In 2008, Barack Obama was the candidate environmentalists had been waiting for. After eight years of the climate skeptic George W. Bush, Obama represented himself as someone who believed in science, who was willing to make the U.S. a leader in the battle against global warming. He promised cap and trade and drafted the greenest Cabinet in U.S. history, with luminaries like Energy Secretary (and Nobel Prizewinning physicist) Steven Chu.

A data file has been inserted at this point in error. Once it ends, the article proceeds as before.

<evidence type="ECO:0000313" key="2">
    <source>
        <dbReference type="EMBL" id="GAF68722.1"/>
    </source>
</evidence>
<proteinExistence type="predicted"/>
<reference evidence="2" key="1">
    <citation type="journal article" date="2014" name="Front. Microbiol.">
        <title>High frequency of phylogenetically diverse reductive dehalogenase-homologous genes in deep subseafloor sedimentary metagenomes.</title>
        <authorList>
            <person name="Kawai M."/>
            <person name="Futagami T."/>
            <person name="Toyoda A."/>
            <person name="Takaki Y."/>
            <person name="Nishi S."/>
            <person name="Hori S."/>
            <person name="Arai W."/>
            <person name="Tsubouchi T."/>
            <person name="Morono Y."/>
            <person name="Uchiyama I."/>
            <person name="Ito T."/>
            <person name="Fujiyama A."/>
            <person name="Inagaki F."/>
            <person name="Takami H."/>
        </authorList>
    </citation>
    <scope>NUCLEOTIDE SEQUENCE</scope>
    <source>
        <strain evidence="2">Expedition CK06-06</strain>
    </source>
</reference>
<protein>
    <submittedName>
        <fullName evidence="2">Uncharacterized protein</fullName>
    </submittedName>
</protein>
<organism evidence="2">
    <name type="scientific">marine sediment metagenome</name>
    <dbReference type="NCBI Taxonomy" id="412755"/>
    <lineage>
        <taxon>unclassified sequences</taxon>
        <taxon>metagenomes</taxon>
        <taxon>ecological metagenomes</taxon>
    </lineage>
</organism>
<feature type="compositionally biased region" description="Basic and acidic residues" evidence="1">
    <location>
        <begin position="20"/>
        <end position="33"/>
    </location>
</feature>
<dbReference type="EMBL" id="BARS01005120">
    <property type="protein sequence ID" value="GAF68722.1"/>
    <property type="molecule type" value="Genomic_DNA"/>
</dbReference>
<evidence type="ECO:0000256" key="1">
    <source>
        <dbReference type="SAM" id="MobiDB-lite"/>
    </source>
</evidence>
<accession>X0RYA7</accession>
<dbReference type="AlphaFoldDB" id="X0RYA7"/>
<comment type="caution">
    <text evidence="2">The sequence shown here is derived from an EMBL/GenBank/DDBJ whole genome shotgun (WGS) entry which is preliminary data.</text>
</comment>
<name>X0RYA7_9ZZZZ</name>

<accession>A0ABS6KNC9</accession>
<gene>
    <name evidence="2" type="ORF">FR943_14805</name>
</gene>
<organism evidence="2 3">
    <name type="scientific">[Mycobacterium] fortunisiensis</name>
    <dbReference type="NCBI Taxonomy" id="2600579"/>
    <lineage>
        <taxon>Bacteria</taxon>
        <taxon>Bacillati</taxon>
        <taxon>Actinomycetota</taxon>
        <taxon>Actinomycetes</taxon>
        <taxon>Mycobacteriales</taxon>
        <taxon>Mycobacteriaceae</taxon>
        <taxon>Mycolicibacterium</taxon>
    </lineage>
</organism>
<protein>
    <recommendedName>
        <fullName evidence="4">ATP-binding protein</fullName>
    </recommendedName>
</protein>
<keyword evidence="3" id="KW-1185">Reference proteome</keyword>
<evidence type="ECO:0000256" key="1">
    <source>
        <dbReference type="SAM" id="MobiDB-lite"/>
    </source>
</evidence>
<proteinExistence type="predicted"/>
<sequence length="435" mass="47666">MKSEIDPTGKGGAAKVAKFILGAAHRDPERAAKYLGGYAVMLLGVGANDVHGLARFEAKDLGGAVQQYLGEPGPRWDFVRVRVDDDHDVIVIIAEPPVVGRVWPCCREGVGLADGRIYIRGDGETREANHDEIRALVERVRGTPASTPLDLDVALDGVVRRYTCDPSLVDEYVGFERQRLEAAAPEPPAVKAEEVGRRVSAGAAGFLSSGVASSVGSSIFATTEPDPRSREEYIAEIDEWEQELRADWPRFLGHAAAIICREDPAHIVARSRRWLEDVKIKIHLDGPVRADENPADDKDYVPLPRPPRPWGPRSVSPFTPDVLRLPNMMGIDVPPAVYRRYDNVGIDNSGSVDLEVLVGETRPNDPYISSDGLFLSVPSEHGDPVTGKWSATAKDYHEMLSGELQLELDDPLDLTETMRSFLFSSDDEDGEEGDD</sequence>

But less than a year before the 2012 election, many greens have soured on Obama. He's blamed for not putting enough energy behind the push for cap and trade, which finally died in the Senate last year. He's accused of kowtowing to polluters, watering down regulations on smog and other air pollutants. And when it seemed likely that he would approve the Keystone XL oil-sands pipeline, the most liberal green groups were ready to abandon him altogether. Obama's decision to postpone Keystone XL as well as moves to improve gas mileage earned him a reprieve, but don't expect environmentalists to turn out for the President with the same intensity they did in 2008.
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